State Conservationist Ivan Dozier recently announced the launch of a new Water Quality Initiative committed to improving three impaired watersheds in Illinois. USDA's Natural Resources Conservation Service will manage the initiative by making financial assistance available to farmers and forest landowners in the priority watersheds.
"With the help of our partners, we've selected three watersheds that are impaired but well positioned and ready to make critical changes that will significantly improve water quality," Dozier explains.
- Douglas Creek Watershed, 14,300 acres in St. Clair County
- Crooked Creek-Bon Pas Watershed, 33,266 acres in parts of Richland, Wabash, Edwards, & Lawrence Counties
- Lake Vermilion Watershed, 17,656 acres in Vermilion County
Through this effort, eligible producers can invest in voluntary conservation practices to help provide cleaner water for their neighbors and communities. Using funds from the Environmental Quality Incentives Program, NRCS will provide financial and technical assistance to producers for implementing conservation practices such as cover crops, filter strips and nutrient management plans in watersheds with impairments where focused federal investments can make a difference in improving water quality.
"American farmers are good stewards of the environment, especially when they have the tools they need to protect or improve fish and wildlife habitat and water quality," says NRCS Chief Dave White. "We look forward to collaborating with producers in key watersheds to help them have a positive impact on streams with impaired water quality."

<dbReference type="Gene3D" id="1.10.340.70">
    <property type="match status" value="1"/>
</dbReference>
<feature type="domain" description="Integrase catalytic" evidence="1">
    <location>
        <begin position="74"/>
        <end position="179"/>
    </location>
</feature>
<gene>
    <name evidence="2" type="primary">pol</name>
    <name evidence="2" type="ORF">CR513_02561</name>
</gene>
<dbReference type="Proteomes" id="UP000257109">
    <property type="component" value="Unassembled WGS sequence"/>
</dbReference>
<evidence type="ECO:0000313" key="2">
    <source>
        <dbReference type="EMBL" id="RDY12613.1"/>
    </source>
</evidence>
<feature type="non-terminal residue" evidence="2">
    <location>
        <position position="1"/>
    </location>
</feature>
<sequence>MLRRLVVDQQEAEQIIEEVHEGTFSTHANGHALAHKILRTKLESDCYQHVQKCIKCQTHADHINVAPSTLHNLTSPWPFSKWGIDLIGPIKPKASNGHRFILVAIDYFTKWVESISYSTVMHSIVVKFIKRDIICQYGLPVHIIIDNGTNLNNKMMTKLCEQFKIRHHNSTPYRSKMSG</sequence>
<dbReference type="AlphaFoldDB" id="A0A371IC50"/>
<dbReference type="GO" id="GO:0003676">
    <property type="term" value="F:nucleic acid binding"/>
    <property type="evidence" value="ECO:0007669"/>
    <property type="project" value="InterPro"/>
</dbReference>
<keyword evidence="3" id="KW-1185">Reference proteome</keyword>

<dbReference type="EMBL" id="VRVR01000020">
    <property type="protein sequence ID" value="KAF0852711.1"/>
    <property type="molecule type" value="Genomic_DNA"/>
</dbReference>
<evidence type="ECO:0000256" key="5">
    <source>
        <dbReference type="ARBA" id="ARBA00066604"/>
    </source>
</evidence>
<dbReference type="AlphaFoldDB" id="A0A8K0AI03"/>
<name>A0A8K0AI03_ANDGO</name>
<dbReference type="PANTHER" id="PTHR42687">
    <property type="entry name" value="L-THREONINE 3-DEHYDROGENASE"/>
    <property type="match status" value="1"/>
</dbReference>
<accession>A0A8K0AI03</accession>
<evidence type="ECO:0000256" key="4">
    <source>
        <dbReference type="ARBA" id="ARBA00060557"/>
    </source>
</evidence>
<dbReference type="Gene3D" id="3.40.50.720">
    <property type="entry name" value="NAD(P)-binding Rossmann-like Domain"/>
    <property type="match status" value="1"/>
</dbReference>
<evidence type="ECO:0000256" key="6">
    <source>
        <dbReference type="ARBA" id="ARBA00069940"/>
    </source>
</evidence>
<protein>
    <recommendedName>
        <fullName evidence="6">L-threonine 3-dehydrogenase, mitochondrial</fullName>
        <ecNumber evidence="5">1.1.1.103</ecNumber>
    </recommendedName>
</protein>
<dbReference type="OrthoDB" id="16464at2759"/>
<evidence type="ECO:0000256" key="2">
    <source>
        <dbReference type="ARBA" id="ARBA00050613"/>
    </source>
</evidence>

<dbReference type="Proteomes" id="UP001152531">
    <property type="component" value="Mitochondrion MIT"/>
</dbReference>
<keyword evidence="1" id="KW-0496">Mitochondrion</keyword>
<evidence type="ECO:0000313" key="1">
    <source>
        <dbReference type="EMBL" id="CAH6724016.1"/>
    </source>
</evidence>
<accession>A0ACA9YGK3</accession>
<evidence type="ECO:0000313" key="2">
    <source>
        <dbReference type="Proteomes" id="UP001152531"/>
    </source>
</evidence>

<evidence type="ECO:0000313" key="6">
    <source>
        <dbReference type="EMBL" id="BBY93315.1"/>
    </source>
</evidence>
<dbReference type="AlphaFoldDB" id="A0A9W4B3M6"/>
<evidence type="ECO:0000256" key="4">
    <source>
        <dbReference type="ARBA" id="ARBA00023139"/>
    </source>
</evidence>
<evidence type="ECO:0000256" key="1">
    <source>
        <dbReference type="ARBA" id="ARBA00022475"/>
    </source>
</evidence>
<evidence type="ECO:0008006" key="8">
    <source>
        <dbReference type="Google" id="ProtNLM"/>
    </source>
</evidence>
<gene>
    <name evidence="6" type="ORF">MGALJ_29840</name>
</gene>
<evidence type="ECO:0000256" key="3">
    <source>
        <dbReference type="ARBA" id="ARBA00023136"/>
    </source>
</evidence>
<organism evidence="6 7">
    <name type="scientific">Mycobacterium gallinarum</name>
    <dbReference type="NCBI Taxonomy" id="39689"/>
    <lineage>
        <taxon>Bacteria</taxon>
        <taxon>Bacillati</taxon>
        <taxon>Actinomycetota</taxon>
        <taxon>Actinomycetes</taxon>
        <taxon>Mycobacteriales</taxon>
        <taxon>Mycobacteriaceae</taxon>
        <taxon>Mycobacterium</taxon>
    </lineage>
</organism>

All three Illinois watershed areas are of modest size and include diverse landscapes and land uses. Watersheds include working farmland, grazing land, private homes, and community areas used by the public for businesses, tourism, and other land uses.
The Illinois sites cover more than 65,000 acres and include a variety of valuable water sources and creeks, wildlife and aquatic species, trees and forested areas, as well as soil and other natural resources. All three sites have been identified as impaired with degraded water quality issues in need of attention.
NRCS accepts applications for financial assistance on a continuous basis throughout the year. There will be one ranking period for the Water Quality Initiative on June 15, 2012. NRCS will rank all submitted proposals for funding consideration. This summer, NRCS will notify all applicants of the results of the rankings and begin developing contracts with selected applicants.